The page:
So there it is! To close, here’s a look at a classic Golden Age splash page from Boy Comics starring Crimebuster. See you next week!

Welcome to The Crimebusters!

Hello, and welcome to the production blog for The Crimebusters. Over the course of the next few months, I will be sharing inside details and stories from the creation of The Crimebusters, a new ongoing comic book series in the classic teen detective tradition, featuring the Golden Age hero Crimebuster and his new partner, Trixie Trouble.

First, a little about myself. My name is Scott Harris. I’m a professional writer and an amateur artist with a lifelong love of comic books. Though I have always wanted to create my own comic, it wasn’t until I discovered the Golden Age adventures of Crimebuster that my passion for comic book storytelling came into focus around a specific goal: continuing his saga, and expanding it with the creation of new characters, stories, and ideas. 

One reason I felt so strongly about the character of Crimebuster is my childhood love of teen detective stories. My personal favorites were The Three Investigators and Trixie Belden, but I would read anything featuring teen detectives, from Nancy Drew and the Hardy Boys to Encyclopedia Brown and Harriet the Spy. Its from this tradition that I came to create Trixie Trouble, a girl reporter with a nose for mystery and a taste for adventure who is more than a match for Crimebuster.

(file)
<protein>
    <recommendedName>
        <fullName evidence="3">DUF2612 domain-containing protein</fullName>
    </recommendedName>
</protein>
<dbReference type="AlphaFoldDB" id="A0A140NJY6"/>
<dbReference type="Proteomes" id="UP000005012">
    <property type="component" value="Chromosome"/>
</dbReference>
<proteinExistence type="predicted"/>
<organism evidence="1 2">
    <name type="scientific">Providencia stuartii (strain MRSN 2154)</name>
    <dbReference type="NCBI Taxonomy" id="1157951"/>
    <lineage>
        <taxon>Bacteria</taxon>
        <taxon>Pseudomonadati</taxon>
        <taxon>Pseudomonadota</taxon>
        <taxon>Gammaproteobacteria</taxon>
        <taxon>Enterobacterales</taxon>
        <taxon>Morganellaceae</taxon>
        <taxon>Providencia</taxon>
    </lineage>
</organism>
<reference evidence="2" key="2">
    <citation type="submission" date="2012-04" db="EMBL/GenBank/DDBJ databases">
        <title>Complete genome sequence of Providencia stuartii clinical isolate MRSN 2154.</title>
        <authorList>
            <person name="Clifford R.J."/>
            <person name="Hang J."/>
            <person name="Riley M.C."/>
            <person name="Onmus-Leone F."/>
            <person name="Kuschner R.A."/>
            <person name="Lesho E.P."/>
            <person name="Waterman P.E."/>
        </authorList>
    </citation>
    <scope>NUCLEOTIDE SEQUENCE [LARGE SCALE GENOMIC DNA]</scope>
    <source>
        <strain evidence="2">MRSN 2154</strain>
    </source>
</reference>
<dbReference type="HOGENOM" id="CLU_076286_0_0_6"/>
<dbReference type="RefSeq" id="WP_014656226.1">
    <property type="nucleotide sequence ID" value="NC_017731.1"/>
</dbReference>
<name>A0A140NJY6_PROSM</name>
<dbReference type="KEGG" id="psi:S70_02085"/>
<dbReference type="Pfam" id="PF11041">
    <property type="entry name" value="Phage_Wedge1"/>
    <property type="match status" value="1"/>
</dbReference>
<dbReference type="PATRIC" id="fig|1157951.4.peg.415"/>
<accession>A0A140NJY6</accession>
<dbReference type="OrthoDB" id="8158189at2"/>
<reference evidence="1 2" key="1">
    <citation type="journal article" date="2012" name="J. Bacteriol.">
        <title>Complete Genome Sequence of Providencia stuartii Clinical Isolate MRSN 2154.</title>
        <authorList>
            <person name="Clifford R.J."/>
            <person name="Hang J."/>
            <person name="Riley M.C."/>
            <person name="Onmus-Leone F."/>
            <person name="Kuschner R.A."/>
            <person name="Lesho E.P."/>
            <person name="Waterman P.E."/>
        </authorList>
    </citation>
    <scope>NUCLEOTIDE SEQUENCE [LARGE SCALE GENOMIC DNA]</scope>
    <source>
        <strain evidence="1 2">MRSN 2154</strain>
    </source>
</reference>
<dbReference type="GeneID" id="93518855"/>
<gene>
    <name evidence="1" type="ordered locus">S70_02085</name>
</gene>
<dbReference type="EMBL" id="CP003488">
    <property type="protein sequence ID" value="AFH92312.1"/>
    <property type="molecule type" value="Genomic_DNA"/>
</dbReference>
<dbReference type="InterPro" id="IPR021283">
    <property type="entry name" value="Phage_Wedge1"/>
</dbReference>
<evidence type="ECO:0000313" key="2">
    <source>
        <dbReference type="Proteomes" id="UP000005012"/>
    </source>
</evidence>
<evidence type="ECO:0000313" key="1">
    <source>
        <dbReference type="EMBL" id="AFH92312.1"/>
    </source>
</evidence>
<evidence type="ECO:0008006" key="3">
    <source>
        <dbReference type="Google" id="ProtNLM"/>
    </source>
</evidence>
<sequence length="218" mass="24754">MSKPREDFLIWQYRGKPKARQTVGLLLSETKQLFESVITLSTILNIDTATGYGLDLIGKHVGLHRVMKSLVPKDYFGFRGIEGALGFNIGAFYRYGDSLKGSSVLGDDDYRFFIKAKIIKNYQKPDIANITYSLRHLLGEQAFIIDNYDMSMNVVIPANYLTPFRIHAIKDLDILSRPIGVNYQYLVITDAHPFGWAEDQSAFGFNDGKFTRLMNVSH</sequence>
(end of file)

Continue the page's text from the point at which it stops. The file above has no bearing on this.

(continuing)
Over the course of his original 14-year run in the pages of Boy Comics, Crimebuster faced plenty of dangerous foes and solved dozens of deadly mysteries. But perhaps his most unusual adventure came right at the end of the series. In issue #107, Crimebuster left the world of crimefighting behind in order to get his college degree under his real name Chuck Chandler, and thus become eligible to join the police force as an official detective. For the next dozen issues, writer Charles Biro detailed the college adventures of of Chuck and his roommate Stu Stuart, from stopping a ring of gold thieves, to surviving a plane crash in the Amazon jungle.